Sharks in the Time of Saviors by Kawai Strong Washburn melds folklore and reality in a debut novel that straddles genres the way its characters straddle identity.
On the surface, the Flores family is ordinary in many ways: A young couple hot for each other, three kids, living paycheck to paycheck. Malia and Augie Flores are just trying to survive and provide. They are an avatar of working class Native Hawaiian people, living on their ancestral lands but somehow still in the margins. But throughout the course of the novel, the Flores family becomes a legend. This is how a legend is born.
A little before the Flores family is forced to move from the Big Island to O’ahu to find work, they take a trip. “They deserve more than they get,” Augie Flores says to justify a tourist cruise. During the trimaran boat ride, the youngest son, Nainoa falls overboard. Just when he’s thought to be lost under the current, sharks arrive. Noa is returned to his mother in the mandible of a shark without a scratch on him. Blessed. Chosen. All things that are ascribed to Noa from that moment on. But his mother knows that his destiny was sealed before that, when mythic night marchers appear to Malia and Augie during Noa’s conception in the bed of their pickup truck. Their fortune changes a bit.
Suddenly, they’re on television. Noa becomes the shark boy, and the local celebrity allows him to get a full scholarship for Native Hawaiians to attend a private school. The miracle boy doesn’t stop there–one New Year’s Day, a freak accident leads to the discovery that Noa has the power to heal. From here the novel breaks into alternating points of view between Malia, Noa, Dean, Kaui over the course of fourteen years.
Washburn succeeds at making every point of view distinct. Dean with his colloquial observations, and angst about being compared to his younger brother. Kaui, the youngest daughter running away from her family. Noa’s melancholy and existential dread about why he was chosen, and what happens when his powers fail. Malia’s heartbreaking reality about her family and the things she can’t control. Each of the Flores siblings struggles with the myth and miracles associated with their family. Dean and Kaui have an unshakeable anger, but it doesn’t always feel like jealousy toward Noa. Their anger has been inherited, passed down through decades of colonization and erasure, and causes them to struggle when they leave for the mainland to go to college. Kaui goes to study Engineering in San Diego, Noa takes his gifts for healing as an EMT in Portland, and Dean follows a basketball scholarship to Spokane. During these intervals, the siblings explore belief and identity.
Dean’s question, “How come if there’s gods, they’re not in all of us?” seems to hang over, not just the Flores family, but everything they represent. Dean is a frustratingly tragic figure. Always in his little brother’s shadow, he does everything he can. His skill with basketball feels like a gods-given gift, until it’s gone and drops out of college to become a delivery man. Meanwhile Kaui struggles with her ability to fit in, and her sexuality, a thread that doesn’t have a satisfying resolution. But Washburn writes reality as it is—messy and painful—and not as we want it to be—idealistic. There is a physical longing for Hawai’i when the siblings are on the mainland, but it’s Noa who answers the call to return, which is when everyone else follows.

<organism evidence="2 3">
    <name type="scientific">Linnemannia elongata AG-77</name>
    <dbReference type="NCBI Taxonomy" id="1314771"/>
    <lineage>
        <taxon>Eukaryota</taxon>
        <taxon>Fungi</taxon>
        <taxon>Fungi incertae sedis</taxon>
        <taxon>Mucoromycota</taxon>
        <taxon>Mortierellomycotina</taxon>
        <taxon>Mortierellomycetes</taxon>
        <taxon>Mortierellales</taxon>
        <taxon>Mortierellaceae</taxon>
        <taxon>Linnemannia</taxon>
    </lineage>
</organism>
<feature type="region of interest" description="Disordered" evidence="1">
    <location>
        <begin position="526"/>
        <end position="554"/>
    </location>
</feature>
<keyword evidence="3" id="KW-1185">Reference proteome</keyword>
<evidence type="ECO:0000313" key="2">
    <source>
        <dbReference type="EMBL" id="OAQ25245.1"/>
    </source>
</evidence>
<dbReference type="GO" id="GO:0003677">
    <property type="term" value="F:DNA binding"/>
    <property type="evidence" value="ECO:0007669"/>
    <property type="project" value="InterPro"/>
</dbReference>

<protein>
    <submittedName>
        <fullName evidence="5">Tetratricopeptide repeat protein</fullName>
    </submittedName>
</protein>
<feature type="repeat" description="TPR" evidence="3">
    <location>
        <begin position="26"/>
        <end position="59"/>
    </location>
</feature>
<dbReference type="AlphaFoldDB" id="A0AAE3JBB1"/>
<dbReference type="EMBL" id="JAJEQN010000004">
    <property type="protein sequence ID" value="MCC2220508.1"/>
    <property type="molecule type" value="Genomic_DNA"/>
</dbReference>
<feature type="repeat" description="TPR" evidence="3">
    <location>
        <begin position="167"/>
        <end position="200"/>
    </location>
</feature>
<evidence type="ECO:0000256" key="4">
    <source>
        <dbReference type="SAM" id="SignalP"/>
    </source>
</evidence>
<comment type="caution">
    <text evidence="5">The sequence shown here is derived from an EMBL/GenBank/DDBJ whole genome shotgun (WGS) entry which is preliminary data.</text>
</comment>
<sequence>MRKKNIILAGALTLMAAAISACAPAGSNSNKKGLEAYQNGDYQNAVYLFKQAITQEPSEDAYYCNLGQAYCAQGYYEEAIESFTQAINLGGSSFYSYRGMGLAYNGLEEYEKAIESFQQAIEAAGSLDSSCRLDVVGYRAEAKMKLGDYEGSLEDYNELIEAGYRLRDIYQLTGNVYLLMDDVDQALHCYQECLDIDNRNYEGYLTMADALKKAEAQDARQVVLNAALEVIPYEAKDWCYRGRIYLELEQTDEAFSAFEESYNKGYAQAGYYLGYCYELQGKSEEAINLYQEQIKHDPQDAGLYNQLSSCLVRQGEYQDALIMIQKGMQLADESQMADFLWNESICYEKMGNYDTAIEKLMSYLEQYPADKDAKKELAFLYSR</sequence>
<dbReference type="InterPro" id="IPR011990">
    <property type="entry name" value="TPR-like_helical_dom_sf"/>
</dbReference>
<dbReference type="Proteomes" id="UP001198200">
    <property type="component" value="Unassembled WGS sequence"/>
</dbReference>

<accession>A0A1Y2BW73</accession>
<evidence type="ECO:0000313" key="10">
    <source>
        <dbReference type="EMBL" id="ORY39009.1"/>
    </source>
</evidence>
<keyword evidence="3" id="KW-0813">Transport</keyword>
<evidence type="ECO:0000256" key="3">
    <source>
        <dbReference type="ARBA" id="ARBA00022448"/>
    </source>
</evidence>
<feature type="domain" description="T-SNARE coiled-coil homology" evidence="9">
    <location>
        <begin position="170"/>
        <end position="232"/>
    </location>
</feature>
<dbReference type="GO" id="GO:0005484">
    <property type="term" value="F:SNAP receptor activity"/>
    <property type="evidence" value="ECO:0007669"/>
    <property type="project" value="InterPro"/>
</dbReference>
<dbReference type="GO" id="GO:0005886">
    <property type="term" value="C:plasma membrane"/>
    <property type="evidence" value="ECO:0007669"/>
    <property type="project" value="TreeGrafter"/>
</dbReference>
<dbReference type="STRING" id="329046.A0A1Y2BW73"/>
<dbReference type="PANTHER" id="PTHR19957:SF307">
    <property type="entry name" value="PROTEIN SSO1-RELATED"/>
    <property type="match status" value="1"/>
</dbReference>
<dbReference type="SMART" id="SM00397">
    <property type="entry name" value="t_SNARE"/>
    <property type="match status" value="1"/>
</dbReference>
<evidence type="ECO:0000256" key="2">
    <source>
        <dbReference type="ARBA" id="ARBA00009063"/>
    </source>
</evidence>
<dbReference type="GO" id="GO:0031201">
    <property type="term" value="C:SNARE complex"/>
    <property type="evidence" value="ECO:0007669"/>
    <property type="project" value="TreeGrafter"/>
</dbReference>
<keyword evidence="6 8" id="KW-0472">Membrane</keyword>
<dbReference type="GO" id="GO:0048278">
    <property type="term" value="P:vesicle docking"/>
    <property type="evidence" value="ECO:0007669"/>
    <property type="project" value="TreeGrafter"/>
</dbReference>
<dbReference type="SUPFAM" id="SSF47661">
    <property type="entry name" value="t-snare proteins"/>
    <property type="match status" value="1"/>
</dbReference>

Those picking up the novel with expectations of more genre elements will be disappointed as the magic is more spiritual and the plot is subtle and character driven. Sharks in the Time of Saviors does present miracles and legends, but whether they’re true or not is left up to the reader because belief is a major theme of the novel. Did Noa really heal all those people? Was he really blessed by the ancient Hawaiian gods? What really happened to Noa?
Some readers will find it jarring to follow a tender moment of kissing followed by a defecating scene. There are moments where a beautiful line will be followed up with talk of body fluids and “stinky breath.” While startling and a bit gross, Washburn doesn’t shy away from truth. Where Sharks in the Time of Saviors does thrive is the gorgeous, honest prose. Ideas of the past are pit against expectations of the future. A passage that lingers and encapsulates the themes of the novel is Dean’s thoughts right before he moves to Spokane. “Way I figure, before the first Hawaiians became Hawaiians, it was them back in Fiji or Tonga or wherever and they had too many wars with too many kings and some of the strongest looked at the stars and saw a map to a future they could take for themselves. Broke their backs making themselves canoes to cut through forty-foot swells and sails big enough to make a fist out of the wind and then they got free from their old land. Goodbye old kings goodbye old gods goodbye old laws goodbye old power goodbye limits.”
Washburn does for Hawaiian people what Junot Díaz’s The Brief and Wondrous Life of Oscar Wao does for the Dominican diaspora (without the overt sexism). Children try to escape the legacy of their parents and struggle.At the end of it all, the Flores siblings have no choice but to come home, to face hope and fear and belief. To face life and destiny. To grieve and heal.
What is the “price of paradise” and who gets to pay it?
Sharks in the Time of Saviors is available from MCD.
Zoraida Córdova is the award-winning author of the Brooklyn Brujas series, The Vicious Deep trilogy, and Star Wars: A Crash of Fate. Her short fiction has appeared in the New York Times bestselling anthology Star Wars: From a Certain Point of View, and Toil & Trouble: 15 Tales of Women and Witchcraft. Zoraida was born in Ecuador and raised in Queens, New York. When she isn’t working on her next novel, she’s planning a new adventure.